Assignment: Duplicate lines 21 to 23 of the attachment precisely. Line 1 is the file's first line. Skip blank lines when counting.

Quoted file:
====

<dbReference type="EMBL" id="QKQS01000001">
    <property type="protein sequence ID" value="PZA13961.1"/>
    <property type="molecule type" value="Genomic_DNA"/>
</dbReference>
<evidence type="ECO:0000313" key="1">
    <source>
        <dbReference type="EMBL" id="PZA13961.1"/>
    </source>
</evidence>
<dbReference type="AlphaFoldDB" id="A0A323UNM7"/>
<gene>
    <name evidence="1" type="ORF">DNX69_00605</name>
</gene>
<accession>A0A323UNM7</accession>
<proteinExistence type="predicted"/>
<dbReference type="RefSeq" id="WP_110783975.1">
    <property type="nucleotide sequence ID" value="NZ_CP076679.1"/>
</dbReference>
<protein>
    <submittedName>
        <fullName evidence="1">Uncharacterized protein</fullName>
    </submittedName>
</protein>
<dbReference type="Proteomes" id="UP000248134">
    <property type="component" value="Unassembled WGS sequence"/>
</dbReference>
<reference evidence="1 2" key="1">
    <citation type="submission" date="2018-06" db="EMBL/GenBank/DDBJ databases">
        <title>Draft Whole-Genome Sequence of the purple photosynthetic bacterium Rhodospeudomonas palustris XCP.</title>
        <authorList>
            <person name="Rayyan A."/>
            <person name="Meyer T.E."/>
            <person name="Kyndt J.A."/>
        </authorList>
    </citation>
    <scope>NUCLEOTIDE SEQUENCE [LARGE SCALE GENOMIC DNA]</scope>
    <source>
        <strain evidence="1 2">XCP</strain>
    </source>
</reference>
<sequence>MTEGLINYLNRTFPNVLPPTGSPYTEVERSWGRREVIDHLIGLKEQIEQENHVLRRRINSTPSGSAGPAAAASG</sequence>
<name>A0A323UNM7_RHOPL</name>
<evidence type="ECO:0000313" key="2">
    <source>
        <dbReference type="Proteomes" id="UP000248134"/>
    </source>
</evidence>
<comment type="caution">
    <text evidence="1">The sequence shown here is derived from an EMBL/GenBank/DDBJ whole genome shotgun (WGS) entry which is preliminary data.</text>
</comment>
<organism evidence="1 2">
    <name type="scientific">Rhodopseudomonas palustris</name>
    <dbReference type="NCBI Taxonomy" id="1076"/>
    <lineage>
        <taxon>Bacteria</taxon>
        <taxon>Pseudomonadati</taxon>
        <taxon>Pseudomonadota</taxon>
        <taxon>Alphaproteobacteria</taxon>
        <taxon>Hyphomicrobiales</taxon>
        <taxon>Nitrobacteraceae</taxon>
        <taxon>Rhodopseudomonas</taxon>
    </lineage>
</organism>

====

        <fullName evidence="1">Uncharacterized protein</fullName>
    </submittedName>
</protein>